Forum for Science, Industry and Business

Sponsored by:     3M 
Search our Site:

 

Natural selection at single gene demonstrated

26.04.2006
Developed at the University of Southern California, test based on genomic data avoids pitfalls of older methods

Biologists seeking elusive proof of natural selection at the single-gene level have a powerful new tool at their disposal. Chris Toomajian, postdoctoral researcher in molecular and computational biology in the USC College of Letters, Arts and Sciences, led a group that sought to replace the standard neutral model, a common but unrealistic test for natural selection, with a statistical method based on hard genomic data.

The group’s research will be published online April 25 by Public Library of Science. "Do we now have enough data to see the standard neutral model wasn’t appropriate?" Toomajian asked. "We know something more now about how the population has been structured."

The standard neutral model makes improbable assumptions about population structure, such as assigning each individual an equal chance of reproducing.

Co-author Magnus Nordborg, associate professor of molecular and computational biology in USC College, predicted that earlier research would need to be revisited because the model makes it too easy to infer selection at any given gene. "Once you start looking at enough cases then you realize that, oops, it’s all under selection. I think a lot of that research is going to end up in the trash can," Nordborg said.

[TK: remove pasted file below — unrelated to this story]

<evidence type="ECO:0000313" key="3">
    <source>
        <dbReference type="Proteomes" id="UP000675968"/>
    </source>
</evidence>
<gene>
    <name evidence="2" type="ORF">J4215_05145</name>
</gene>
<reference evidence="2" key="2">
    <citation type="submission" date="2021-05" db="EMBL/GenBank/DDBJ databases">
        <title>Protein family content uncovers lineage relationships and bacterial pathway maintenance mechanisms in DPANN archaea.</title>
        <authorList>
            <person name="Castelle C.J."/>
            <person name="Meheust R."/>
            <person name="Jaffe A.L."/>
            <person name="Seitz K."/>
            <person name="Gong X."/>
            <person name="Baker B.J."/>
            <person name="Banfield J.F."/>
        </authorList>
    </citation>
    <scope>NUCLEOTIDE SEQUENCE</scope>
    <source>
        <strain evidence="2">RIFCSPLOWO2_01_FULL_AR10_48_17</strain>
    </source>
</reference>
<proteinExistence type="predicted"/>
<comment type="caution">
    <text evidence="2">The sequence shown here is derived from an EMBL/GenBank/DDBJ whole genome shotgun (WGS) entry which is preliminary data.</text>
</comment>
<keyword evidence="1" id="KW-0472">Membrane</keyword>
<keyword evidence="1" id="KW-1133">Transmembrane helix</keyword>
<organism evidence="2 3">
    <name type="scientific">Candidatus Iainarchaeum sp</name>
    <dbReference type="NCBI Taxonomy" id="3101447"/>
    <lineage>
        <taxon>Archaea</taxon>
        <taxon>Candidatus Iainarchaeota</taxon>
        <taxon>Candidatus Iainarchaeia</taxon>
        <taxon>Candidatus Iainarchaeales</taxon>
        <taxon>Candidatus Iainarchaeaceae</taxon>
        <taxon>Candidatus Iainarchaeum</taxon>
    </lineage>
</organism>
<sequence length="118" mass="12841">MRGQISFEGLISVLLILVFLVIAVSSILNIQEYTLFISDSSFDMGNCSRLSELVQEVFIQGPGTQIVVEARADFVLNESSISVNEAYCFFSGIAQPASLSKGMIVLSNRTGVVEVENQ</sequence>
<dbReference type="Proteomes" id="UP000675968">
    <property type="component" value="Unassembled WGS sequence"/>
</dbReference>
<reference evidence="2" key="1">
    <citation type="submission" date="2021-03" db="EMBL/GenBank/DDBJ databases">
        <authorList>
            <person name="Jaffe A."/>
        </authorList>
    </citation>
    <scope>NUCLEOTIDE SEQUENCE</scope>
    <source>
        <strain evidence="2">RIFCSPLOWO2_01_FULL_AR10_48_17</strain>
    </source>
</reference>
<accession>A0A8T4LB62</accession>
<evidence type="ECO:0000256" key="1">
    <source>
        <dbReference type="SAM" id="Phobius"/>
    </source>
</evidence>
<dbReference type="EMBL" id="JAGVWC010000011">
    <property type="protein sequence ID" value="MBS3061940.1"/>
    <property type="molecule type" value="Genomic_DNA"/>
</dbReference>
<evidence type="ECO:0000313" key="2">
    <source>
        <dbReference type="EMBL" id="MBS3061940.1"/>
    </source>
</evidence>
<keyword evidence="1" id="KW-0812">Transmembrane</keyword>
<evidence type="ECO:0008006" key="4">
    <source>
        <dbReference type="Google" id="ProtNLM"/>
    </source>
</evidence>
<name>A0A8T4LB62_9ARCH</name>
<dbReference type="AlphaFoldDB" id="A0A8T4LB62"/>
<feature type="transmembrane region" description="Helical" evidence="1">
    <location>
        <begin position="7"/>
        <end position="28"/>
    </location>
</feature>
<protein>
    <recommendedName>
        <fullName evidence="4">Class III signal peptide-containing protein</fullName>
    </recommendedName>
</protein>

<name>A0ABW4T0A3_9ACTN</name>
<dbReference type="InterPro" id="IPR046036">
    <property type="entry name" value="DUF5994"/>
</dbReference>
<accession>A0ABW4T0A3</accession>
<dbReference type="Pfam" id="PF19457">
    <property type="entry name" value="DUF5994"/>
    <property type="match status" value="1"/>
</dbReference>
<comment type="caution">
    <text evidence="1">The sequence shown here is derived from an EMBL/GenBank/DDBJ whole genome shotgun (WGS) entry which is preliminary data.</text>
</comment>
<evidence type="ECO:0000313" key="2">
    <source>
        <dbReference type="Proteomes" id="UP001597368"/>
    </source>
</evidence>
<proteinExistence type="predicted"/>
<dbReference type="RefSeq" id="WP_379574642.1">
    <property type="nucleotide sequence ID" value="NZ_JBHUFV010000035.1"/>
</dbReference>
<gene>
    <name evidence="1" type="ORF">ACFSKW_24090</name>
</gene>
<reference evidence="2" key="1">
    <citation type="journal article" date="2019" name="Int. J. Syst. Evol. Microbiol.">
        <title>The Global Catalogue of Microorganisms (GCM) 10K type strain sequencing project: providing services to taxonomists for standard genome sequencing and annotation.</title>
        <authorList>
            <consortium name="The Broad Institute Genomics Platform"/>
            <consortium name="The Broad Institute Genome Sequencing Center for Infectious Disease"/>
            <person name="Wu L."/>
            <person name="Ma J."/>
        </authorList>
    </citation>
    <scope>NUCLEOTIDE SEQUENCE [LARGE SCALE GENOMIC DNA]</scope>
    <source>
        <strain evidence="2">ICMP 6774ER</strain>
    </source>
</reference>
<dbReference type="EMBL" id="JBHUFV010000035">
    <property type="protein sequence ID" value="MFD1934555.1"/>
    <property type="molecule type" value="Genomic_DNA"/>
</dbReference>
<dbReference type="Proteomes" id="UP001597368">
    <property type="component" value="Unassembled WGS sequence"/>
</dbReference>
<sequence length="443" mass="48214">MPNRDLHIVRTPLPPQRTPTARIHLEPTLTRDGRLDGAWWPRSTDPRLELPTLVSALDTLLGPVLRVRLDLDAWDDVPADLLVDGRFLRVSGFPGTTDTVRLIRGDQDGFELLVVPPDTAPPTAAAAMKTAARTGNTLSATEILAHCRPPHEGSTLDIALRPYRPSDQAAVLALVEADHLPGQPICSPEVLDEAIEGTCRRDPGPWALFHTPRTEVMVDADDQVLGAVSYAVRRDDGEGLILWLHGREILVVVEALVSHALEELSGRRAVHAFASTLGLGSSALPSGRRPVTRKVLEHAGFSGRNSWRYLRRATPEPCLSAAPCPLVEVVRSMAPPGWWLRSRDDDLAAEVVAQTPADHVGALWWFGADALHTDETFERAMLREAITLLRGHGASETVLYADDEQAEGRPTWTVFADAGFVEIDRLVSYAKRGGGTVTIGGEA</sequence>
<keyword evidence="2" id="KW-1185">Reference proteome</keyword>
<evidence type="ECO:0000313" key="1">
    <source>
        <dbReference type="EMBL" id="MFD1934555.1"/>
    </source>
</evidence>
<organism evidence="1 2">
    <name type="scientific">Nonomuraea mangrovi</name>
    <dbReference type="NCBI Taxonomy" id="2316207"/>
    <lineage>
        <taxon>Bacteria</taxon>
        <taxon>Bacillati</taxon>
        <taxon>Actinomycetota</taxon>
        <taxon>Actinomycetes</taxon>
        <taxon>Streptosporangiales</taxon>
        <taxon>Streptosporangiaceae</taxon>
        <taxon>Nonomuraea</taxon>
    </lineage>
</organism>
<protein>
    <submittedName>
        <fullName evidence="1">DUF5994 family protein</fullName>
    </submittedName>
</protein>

The group’s method can be applied to any organism, including humans. The PLoS paper focused on the weed Arabidopsis thaliana, and in particular on the FRIGIDA (FRI) gene, known to influence flowering time. A. thaliana was once a plant that bloomed annually. But two versions of FRI that appeared thousands of years ago enabled the plant to flower year-round, helping it out-compete other plants.

Toomajian and his group showed that these two versions, also called gene variants, are too common to have spread solely by chance. "We’ve shown that for one gene with an important role in that [flowering] process, there’s good evidence that there’s natural selection changing the behavior of the plants," Toomajian said. Why the variants were selected remains unclear, though some have suggested that the plant evolved under pressure from the spread of agriculture. Toomajian’s group identified the gene variants through a comparison of 96 plants over 1,102 short fragments of the genome.

Each variant was assigned a score based on the similarity of two plants around the FRI gene relative to their similarity at other regions in the genome. The higher the score, the less likely it is that a variant could have arisen and spread randomly. The scoring formula accounts for the greater similarity expected in related plants.

Nordborg said that while natural selection is well documented at the whole-organism level, researchers consider biochemical proof of selection "the Holy Grail" of population genetics. "What has proven very difficult is to connect specific molecular changes to selection," Nordborg said. The PLoS paper, along with other recent studies based on intrinsic genomic comparisons, brings biology closer to this goal.

Carl Marziali | EurekAlert!
Further information:
http://www.usc.edu

More articles from Life Sciences:

nachricht Single-stranded DNA and RNA origami go live
15.12.2017 | Wyss Institute for Biologically Inspired Engineering at Harvard

nachricht New antbird species discovered in Peru by LSU ornithologists